Package returned postage due but had enough postage. Reasons/options?
November 13, 2020 11:14 AM   Subscribe

I shipped an insured media mail package via USPS. The transaction was done at the counter where a worker weighed the package and applied the (supposedly) correct postage. Despite this, the package was returned to me "postage due". I was wondering if anyone who's dealt with a similar situation might know why the package was returned when the postage was correct, and/or if I have any options in fighting this and/or getting reimbursed for the postage.

I sold a bunch of CDs to someone on eBay, and shipped the package via USPS media mail and with insurance. The transaction was done at the counter with a USPS worker, so the package was (supposedly) properly weighed and the correct amount of postage applied. The package managed to make it to the next processing facility according to the tracking info. However, despite the above, the package has been returned to me with the postage label (and sender's address) peeled/cut off and "Postage Due $1x.xx" written on the package. So now I'll have to reship the package and spend more $ on postage/insurance (methinks the buyer would react negatively if I ask him to spring for a second round of postage fees).

This is admittedly a new situation for me. I'd be interested to know how a package could have been returned postage due even if the (supposed) correct postage amount was applied by one of their workers at the counter. (Granted, if the worker is who I remember it being, I could see him just putting on the tracking label and spacing on putting on the postage label ). I'm also wondering (or more likely hoping against hope) if I have any options in terms of fighting this or being reimbursed by USPS for the postage or whatnot (since it was the package was returned due to their error), and if the fact that the package was insured would help in any way. (The tracking still shows the package at the other facility so in theory it could be considered "lost", but I'd prefer to just do a claim for the postage instead of the entire package, and then just resend the package to the buyer).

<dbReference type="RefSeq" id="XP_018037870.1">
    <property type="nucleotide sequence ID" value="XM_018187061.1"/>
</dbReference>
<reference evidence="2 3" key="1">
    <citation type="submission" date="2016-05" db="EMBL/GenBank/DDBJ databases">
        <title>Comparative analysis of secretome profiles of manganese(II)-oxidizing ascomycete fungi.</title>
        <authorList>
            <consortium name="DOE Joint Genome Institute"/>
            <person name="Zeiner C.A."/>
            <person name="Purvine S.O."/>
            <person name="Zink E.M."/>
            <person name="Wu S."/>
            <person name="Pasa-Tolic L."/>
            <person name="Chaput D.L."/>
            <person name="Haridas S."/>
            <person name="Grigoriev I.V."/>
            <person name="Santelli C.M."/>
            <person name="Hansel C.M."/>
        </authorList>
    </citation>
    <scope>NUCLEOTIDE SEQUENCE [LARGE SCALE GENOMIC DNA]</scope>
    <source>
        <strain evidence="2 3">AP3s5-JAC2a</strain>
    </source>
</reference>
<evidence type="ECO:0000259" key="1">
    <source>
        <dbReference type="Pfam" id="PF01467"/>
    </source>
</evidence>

posted by gtrwolf to Law & Government (14 answers total) 1 user marked this as a favorite
 
Did you keep your receipt? It should have all the information needed to see if you can get your money back, but at $1x.xx, it wouldn't be worth my time.
posted by Geckwoistmeinauto at 11:20 AM on November 13, 2020


Does the box appear to have been opened? Was there anything at all in the box besides the CDs and a packing slip? Media mail restrictions are notoriously strict and it sounds like USPS may have inspected the box and decided (fairly or not) that the contents were not eligible for media mail.

I once tried to ship a big box of books via media mail, and the postal worker at the counter refused to send it because there were a couple of notebooks thrown in with the books.
posted by mekily at 11:21 AM on November 13, 2020 [1 favorite]


I'm not sure if it was opened. I opened the box up myself to check, and it doesn't look like anything was disturbed. I didn't include any correspondence or even a packing slip in the package. It was only CDs, bubble wrap, and (blank) packing paper.